I have spoken to women from NY, Florida, California, Indiana and Kentucky just to name a few. I have spoken to women treated in the top cancer centers in the country and those going to small community cancer centers or their local oncologists. I have talked to women who are a short ride from their doctor’s offices and infusion centers.  And also women who drove eight hours or took a plane and stayed overnight at  hotels when they had treatment. They did all this to get their life saving treatments.

There were women who went to in person support groups and others that took part in online groups. But each and every one of them wanted to talk one –on –one with another survivor who understood. At some point in most of the conversations I have had after I have say  "I felt that way too" the reply has always been the same " thank goodness I thought it was just me."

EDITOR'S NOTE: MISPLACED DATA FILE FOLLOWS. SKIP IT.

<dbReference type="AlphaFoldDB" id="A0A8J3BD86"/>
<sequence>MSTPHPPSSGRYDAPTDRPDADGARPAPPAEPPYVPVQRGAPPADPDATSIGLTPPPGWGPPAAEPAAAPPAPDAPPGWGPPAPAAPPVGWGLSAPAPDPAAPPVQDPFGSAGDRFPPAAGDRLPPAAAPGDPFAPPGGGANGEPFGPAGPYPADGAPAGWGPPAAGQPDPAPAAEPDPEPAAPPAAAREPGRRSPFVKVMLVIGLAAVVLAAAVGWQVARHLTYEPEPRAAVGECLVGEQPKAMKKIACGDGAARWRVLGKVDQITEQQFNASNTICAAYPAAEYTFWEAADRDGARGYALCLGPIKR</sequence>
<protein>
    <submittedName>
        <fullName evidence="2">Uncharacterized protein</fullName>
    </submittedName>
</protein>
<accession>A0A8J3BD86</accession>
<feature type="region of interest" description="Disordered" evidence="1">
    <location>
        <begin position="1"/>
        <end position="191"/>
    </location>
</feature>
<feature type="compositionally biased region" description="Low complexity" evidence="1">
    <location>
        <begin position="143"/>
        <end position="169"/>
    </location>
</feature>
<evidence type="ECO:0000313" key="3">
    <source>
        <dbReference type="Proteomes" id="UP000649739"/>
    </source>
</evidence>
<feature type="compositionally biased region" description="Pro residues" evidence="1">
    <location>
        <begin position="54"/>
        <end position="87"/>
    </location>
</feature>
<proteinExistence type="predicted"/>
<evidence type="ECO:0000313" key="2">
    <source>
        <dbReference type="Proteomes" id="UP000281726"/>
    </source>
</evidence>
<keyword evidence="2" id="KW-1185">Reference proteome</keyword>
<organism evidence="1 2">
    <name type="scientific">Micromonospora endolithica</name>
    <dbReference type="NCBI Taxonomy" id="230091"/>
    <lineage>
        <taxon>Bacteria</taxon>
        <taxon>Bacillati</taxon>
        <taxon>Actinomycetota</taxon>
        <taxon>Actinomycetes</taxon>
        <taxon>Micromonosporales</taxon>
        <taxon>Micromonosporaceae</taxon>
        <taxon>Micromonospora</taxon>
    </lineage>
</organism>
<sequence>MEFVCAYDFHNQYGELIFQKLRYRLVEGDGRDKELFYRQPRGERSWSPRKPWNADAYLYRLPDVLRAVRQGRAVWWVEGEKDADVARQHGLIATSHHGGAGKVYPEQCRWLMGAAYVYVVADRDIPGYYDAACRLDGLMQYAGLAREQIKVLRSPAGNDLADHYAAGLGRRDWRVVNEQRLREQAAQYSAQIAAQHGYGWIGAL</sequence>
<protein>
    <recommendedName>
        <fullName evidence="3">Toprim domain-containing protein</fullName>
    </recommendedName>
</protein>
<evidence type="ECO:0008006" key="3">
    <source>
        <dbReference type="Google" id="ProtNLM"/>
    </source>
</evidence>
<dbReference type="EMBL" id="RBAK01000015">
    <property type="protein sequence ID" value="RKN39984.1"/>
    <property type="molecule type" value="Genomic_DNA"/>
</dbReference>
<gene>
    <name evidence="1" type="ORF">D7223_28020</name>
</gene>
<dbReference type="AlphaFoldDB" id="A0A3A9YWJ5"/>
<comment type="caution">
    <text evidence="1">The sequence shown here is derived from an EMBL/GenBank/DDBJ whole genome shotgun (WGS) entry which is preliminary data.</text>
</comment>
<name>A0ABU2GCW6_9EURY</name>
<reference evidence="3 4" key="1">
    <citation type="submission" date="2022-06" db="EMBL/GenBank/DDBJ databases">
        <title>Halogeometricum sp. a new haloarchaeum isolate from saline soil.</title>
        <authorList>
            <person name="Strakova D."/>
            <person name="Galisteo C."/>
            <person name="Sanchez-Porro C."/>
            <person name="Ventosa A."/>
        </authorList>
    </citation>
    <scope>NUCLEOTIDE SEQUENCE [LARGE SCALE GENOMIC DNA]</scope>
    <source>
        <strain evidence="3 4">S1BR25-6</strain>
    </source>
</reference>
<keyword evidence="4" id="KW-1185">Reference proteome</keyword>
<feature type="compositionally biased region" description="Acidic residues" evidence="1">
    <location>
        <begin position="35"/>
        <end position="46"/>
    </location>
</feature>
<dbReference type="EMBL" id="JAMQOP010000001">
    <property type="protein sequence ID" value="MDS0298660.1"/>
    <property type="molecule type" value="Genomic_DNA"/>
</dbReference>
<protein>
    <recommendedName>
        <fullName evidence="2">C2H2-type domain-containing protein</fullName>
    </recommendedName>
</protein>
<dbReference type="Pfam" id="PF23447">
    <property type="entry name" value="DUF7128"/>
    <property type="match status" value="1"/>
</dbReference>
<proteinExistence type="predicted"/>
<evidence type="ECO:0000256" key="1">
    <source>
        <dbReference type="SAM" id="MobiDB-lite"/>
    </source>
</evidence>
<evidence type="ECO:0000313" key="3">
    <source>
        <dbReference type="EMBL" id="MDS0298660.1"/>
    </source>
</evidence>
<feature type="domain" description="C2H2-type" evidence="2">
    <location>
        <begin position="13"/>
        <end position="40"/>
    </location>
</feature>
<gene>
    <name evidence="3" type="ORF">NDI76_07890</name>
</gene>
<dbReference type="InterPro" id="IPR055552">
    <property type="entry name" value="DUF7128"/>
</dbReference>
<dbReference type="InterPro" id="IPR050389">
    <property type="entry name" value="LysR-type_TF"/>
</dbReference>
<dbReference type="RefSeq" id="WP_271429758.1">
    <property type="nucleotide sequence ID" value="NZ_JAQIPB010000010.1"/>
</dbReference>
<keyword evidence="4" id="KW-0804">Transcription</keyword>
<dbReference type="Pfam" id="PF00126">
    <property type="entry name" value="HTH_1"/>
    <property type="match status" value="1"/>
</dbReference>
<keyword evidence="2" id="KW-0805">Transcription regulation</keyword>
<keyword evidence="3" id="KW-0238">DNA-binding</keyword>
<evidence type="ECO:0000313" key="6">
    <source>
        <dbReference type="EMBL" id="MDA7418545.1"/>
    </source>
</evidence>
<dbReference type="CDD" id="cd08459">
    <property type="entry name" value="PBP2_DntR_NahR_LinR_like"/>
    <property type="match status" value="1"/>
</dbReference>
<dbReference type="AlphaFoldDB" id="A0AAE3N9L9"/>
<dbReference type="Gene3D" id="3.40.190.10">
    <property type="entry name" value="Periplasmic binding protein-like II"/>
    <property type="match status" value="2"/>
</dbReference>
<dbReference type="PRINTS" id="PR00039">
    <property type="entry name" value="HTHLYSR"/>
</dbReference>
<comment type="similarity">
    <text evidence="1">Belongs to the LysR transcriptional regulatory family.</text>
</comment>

Thank you Cancer Hope Network for allowing me to provide hope and to give back to other women the hope and support you gave to me.   

I look forward to continuing to volunteer with CHN and to support women diagnosed with ovarian cancer for many years to come.

Every Day is a Blessing! Blessed to have found CHN when I was initially diagnosed.

Thursday, October 1, 2015

It Is More Than Pink and Teal

It is about research.